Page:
Imagine a normal (“Western”?) café. Done? Good. Now throw away chairs and tables (coffee tables can stay). Shut all the windows and hide them behind dark curtains. Put a dark (red) carpet on the floor, add some cushions and little lamps (completely randomly). Play some meditation music, light colourful candles, hire a (“rasta”) weirdo to serve tea… and there you go, a nice Czech tea-room! (Or tea-house?)
Wait, one more thing: The menu, of course: A must is a minimum of 100 sorts of tea (white, green, black, yellow… you get the idea), some exotic (read: exotic for an average European) food (i.e. pita bread, couscous, halvah) and hookah (yes, this). Sure, you can offer some extras, but not that anybody cares anyway.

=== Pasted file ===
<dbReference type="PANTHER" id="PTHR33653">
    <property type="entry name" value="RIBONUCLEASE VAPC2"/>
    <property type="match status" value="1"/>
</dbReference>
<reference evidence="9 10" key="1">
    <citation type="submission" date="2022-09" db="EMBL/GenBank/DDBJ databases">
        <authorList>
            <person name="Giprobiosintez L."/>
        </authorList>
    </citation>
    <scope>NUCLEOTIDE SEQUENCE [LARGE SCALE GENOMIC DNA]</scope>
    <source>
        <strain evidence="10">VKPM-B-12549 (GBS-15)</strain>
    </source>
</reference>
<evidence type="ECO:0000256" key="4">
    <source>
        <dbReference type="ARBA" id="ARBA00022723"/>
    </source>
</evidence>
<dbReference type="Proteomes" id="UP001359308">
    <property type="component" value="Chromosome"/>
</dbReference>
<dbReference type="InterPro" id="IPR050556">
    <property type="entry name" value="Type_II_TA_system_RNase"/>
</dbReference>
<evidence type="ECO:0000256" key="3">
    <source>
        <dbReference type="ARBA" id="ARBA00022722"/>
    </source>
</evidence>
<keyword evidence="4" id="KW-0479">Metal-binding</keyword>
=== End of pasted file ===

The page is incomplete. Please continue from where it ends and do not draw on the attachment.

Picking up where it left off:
Sounds like a drug den to you? Well, let´s be honest here: You are not very likely to meet a
businessperson politician in a suit here. (One more reason to try it out.) On the other hand, it is a great place to go with your buddies to relax (shisha is a brilliant invention, anyway) – or on a date (because it is dark in here, wink, wink).
However, what I find striking is that such a “café” exists practically nowhere else in the world! (OK, I know, there is one in Glasgow – but based on the Czech model of tea houses.) Why is that? Is this concept really that controversial? Or are other nations simply more conservative when it comes to the way their tea is served? …I don´t know. Do you?
At any rate, it is highly recommended to put it on your “to do” list should you come to the heart of Europe, my home country 🙂